All or Nothing: Jen Ator, the fitness director for Women’s Health, has a book coming out and needs to promote it. So she shared some of her fitness tips and hit the nail on the head:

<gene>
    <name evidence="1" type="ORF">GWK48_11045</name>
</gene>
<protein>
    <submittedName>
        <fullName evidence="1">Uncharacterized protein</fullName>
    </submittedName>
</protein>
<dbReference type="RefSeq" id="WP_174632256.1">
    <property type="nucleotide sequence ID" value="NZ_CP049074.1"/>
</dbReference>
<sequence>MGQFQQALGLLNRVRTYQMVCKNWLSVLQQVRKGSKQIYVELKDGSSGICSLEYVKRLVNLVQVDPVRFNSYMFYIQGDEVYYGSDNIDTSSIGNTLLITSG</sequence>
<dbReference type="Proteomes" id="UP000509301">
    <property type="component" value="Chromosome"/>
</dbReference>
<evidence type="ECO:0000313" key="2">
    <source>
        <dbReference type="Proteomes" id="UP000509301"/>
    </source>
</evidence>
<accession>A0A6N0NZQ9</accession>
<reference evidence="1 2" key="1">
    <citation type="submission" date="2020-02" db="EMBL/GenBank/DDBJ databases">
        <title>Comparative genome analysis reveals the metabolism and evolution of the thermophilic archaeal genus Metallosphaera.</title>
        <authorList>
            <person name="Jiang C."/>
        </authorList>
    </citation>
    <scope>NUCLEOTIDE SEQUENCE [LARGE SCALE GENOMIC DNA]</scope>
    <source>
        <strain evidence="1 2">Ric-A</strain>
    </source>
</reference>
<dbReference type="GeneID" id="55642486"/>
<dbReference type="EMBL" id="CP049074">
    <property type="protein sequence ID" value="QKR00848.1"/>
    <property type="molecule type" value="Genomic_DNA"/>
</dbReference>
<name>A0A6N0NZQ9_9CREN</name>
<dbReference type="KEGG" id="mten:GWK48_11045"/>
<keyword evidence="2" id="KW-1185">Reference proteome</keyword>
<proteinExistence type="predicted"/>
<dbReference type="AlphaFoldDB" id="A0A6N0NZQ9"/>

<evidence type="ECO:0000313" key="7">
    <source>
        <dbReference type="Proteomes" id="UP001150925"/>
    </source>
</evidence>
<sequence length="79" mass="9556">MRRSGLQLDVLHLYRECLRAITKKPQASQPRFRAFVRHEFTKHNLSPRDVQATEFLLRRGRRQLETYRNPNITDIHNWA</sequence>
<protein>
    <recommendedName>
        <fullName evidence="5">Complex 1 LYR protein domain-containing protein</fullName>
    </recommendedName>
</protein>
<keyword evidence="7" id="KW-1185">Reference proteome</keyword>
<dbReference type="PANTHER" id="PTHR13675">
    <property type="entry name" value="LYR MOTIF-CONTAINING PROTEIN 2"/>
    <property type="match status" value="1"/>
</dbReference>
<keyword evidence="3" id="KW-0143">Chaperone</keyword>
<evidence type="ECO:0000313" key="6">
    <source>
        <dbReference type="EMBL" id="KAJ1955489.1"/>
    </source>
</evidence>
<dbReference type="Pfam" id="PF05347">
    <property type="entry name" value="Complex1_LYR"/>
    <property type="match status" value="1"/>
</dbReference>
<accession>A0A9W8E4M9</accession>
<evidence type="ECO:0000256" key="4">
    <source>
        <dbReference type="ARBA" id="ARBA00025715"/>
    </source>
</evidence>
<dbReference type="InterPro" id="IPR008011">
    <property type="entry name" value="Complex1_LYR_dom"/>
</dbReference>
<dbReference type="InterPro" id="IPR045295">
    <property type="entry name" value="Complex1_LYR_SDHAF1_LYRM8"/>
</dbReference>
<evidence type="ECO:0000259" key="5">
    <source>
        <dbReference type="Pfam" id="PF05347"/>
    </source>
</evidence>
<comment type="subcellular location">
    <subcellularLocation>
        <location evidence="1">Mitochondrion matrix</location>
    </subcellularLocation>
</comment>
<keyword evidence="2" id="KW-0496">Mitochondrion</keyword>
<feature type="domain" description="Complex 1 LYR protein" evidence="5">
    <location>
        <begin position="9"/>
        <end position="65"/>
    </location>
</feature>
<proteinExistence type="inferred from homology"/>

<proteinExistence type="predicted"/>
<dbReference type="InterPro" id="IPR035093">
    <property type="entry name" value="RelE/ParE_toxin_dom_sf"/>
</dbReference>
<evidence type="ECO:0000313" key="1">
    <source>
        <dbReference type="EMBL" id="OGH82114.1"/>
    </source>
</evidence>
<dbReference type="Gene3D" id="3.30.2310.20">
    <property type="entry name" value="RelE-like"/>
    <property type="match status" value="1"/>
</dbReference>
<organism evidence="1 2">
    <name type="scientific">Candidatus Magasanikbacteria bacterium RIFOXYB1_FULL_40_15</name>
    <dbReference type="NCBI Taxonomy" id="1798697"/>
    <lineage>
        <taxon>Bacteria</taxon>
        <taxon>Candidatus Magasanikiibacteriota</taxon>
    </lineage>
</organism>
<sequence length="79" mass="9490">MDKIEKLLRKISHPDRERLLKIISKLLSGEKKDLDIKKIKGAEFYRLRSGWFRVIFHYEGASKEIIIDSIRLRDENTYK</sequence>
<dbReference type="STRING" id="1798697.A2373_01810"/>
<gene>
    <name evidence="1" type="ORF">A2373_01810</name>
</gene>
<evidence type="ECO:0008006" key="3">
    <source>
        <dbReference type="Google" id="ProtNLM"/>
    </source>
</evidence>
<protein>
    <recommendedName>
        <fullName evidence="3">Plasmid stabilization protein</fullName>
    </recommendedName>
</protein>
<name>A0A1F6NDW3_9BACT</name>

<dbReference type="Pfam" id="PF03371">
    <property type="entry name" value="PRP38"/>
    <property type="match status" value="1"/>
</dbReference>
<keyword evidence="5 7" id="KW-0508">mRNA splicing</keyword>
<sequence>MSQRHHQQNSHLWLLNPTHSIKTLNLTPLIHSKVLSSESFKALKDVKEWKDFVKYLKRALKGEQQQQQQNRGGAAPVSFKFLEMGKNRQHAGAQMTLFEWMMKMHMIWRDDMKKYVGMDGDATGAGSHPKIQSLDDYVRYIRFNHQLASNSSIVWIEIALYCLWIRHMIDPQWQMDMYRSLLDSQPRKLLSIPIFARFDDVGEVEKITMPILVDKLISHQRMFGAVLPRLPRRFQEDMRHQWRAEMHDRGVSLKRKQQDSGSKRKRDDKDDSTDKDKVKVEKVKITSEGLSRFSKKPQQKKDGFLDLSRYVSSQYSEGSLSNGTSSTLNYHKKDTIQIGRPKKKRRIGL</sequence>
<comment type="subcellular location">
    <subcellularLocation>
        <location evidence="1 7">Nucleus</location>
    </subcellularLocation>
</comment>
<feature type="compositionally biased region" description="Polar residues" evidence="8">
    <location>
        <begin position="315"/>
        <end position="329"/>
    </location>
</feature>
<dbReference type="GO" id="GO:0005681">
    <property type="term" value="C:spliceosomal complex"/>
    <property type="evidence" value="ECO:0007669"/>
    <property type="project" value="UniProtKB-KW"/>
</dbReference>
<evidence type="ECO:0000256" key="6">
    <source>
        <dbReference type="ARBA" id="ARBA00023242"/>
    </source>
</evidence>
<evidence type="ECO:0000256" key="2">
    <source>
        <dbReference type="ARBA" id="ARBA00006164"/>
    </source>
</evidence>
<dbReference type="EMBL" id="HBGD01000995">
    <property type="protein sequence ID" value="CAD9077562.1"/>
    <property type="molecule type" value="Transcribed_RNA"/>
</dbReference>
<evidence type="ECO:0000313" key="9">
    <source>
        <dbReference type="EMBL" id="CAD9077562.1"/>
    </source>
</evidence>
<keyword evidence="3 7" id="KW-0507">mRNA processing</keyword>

Too many women fall into an all-or-nothing mindset with diet and exercise. When they're feeling motivated to see results, they flip the switch on and jack it up all the way—hitting the gym every single day, nixing every "bad" food in the book, logging every cal. Straight superhero-fit status. The problem? As I discuss in Fitness Fix, anyone can suffer through a brutal month of overtraining and calorie restriction and lose a few quick pounds, but research has continually proven that it's simply not sustainable long term, physically or mentally. Hit a single roadblock—like a week off from the gym or that pint of Haagen-Dazs you swore you would eat just a quarter of—and the wheels come off. That one slipup is perceived as a complete failure, and you flip the "being healthy" switch back off and give up. Whomp.